Affordable Care Act/Medicaid

Women’s Voices Continues Advocacy for Medicaid Expansion

November 1, 2022

After Missouri voters overwhelmingly voted to expand Medicaid, the Department of Social Services began enrolling those newly eligible. But it did not go well. In June 2022, the waiting time for application approval was 115 days. This (and the voices of advocates) prompted the federal government to get involved to press the State to act to reduce the Medicaid application backlog.

Today, 92% of applications are being processed in 15 days or fewer. The department’s new enrollment strategies have been extremely effective.
One of the most effective changes has been accepting assessments through the Federally Facilitated Marketplace (FFM) as determinations for eligibility. (The State had been doing a redundant separate determination.) Using the FFM determination requires less State staff time and reduces administrative costs.

The current use of FFM assessments as determinations is scheduled to end in December. WV is part of an effort to encourage the Department of Social Services to extend this policy. This will be particularly important as the state enters the open enrollment period beginning November 1. An increase in applications is expected and continued acceptance of FFM determinations at least through January is critical. Ideally the extension should be permanent.

Health Care For All

After drastic cuts were made in Missouri’s Medicaid program in 2005, Women’s Voices began advocating for quality, affordable health care for all. In January, 2007 we learned about the Massachusetts initiative to provide health care for all their residents and in March, 2007 we stated our position, saying in part that:

Every resident of Missouri deserves to have access to adequate, affordable health care. Providing such a network of care would be a wise investment in the state’s future, benefiting all Missourians, including aging adults, working parents, individuals with disabilities, and the mentally ill.  We called for affordable health services for all Missouri’s children, including prevention services.

See the right column for programs on health care for all, the Affordable Care Act and Medicaid Expansion.

Women’s Voices Recommends a YES vote on Amendment 2-Medicaid Expansion

Missouri voters will have the opportunity to pass a constitutional amendment to expand Medicaid on August 4, 2020.

Learn how Medicaid Expansion will benefit Missouri.

Read more on Medicaid Expansion from the Missouri Hospitals Association

Take Action to Deliver Healthcare for Missouri

Read more about the reasons Women’s Voices supports Amendment 2 here.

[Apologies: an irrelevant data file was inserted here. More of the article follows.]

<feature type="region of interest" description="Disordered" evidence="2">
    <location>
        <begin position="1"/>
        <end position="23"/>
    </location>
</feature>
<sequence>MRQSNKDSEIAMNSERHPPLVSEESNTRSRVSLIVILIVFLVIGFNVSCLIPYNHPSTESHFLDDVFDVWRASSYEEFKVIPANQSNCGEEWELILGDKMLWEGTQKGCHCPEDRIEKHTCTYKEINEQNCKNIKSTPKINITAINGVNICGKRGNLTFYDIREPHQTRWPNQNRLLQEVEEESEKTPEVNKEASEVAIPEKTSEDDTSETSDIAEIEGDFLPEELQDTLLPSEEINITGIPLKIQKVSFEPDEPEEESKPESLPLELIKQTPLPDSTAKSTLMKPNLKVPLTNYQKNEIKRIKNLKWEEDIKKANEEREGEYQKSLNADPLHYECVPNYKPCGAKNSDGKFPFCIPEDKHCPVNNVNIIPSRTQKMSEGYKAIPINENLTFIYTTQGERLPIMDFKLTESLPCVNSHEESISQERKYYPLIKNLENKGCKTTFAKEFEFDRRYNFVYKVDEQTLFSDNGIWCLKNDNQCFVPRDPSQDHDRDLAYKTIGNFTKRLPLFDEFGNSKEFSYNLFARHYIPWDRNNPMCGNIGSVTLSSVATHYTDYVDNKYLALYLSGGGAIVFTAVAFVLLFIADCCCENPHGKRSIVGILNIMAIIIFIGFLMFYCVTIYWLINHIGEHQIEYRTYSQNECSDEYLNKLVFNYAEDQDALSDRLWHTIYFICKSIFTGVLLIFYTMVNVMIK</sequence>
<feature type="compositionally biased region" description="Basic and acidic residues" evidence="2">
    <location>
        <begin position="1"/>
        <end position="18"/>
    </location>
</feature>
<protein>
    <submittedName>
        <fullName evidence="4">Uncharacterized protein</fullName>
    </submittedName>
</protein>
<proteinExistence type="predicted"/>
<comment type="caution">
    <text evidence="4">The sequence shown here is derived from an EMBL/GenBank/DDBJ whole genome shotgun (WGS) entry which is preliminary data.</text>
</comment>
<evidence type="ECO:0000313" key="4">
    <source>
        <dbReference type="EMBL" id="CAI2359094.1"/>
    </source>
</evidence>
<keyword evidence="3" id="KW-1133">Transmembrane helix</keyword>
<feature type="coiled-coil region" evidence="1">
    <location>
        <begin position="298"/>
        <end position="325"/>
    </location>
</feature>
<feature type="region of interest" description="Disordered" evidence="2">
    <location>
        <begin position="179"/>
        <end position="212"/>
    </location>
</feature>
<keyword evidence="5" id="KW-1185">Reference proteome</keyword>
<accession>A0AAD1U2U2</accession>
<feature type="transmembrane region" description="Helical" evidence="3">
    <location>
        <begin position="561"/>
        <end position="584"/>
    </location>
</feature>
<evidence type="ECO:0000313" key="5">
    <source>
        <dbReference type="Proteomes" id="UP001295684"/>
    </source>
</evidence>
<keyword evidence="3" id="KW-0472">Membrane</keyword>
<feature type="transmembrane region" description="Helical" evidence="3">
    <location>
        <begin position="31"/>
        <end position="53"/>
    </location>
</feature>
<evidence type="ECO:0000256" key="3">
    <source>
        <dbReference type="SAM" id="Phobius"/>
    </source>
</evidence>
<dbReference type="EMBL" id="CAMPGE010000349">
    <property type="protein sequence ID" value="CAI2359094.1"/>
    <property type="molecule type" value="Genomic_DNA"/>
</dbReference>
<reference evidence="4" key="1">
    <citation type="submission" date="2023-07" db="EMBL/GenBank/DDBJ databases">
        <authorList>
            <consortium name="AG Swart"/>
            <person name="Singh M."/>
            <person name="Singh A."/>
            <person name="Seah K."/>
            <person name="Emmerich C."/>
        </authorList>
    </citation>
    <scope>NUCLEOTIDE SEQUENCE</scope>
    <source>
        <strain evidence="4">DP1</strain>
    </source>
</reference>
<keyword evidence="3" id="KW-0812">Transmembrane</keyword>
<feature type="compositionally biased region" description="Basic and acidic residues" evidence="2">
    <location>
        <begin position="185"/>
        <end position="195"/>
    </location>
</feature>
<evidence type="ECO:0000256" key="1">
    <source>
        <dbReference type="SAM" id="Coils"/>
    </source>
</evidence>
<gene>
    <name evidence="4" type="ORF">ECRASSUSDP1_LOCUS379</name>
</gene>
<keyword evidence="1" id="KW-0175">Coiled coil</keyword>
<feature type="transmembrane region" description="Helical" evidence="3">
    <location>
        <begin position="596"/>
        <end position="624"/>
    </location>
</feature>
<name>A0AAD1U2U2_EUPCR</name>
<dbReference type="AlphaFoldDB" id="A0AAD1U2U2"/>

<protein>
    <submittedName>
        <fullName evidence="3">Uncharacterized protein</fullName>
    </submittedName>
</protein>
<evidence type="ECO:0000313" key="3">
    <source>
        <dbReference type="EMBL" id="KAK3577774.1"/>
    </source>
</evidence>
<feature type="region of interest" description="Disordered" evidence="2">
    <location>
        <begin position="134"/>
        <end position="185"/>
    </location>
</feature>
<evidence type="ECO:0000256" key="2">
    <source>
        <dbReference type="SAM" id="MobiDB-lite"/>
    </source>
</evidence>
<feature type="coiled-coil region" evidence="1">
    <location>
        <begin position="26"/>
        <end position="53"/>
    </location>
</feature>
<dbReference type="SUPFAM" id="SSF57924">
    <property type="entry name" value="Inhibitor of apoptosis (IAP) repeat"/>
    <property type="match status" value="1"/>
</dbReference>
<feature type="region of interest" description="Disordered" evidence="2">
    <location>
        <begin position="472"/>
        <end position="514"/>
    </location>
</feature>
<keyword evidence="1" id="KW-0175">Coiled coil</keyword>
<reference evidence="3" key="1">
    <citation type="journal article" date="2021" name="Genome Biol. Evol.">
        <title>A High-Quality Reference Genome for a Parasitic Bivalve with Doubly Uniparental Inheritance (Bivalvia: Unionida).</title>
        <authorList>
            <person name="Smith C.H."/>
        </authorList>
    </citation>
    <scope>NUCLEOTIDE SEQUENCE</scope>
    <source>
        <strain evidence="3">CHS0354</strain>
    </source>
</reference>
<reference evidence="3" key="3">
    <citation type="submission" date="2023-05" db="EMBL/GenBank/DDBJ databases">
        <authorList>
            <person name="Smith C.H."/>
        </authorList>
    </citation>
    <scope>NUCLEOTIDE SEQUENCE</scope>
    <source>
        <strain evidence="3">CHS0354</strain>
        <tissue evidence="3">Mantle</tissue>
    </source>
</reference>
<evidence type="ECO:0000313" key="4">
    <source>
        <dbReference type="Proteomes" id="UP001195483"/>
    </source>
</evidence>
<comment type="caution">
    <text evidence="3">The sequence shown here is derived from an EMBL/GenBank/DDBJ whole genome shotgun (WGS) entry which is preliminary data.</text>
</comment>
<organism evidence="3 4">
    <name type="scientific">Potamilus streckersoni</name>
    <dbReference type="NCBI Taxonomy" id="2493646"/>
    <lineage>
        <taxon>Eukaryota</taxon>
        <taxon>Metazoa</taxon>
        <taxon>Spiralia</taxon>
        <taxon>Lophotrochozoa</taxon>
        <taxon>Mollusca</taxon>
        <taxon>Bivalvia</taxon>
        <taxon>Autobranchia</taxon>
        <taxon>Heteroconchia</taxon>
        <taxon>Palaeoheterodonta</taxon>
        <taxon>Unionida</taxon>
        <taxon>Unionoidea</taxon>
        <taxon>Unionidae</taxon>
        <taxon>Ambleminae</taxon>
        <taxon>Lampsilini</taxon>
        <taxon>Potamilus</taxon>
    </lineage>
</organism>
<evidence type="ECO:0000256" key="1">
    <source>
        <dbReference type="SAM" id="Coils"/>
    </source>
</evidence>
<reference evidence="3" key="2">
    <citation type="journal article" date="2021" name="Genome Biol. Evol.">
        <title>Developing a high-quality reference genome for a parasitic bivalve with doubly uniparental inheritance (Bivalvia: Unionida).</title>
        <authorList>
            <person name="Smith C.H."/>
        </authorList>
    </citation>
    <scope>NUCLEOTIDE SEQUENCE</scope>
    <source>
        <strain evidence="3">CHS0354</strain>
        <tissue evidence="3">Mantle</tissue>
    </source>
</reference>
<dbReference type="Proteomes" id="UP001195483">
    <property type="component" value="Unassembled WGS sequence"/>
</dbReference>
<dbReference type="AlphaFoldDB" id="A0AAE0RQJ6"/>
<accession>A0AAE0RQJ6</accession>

The Dollars & the Sense of Medicaid Expansion

July 9, 2020

Mikel Whittier, Coalitions Director for Yes on 2: Healthcare for Missouri discussed Amendment 2: Medicaid Expansion, which voters will decided on August 4. Read the program summary here.

Women’s Voices opposes work requirements for Medicaid recipients

May 4, 2020

Ruth Ehresman, co-president of Women’s Voices testified in opposition to a bill which would have added requirements for Medicaid recipients that would result in many losing coverage and adding unneccesary costs to the state. Ruth said, “Women’s Voices believes that work requirements are flawed social policy will be an unnecessary burden on many families and individuals and will result in some individuals needlessly losing coverage for which they are eligible. For this reason, we oppose HJR106.”

Read the full testimony here:Testimony in Opposition to HB106

Update: The bill did not come up to a vote so this issue has been tabled for now.


Obamacare Turns 10. Here’s a Look at What Works and Doesn’t.

New York Times, March 24, 2020

The law did not achieve universal coverage, but it brought about a historic drop in the number of Americans without health insurance…. Over all, the largest coverage gains under the A.C.A. have been among Hispanic, black and Asian patients — many of the groups that had the highest uninsured rates before the law, the Kaiser Family Foundation found…

Still, health care remains unaffordable for many middle-class people, who don’t qualify for Medicaid or federal subsidies to help buy an individual policy… And the law has done little to address soaring prescription drug costs and staggering deductibles.

It’s saved lives: A recent series of persuasive studies has made clear to researchers that Obamacare really did make people healthier….“At this point now there is enough evidence that we can say confidently that giving people health insurance produces health impacts and positive health changes,” said Benjamin Somers, a physician and researcher at the Harvard T.H. Chan School of Public Health.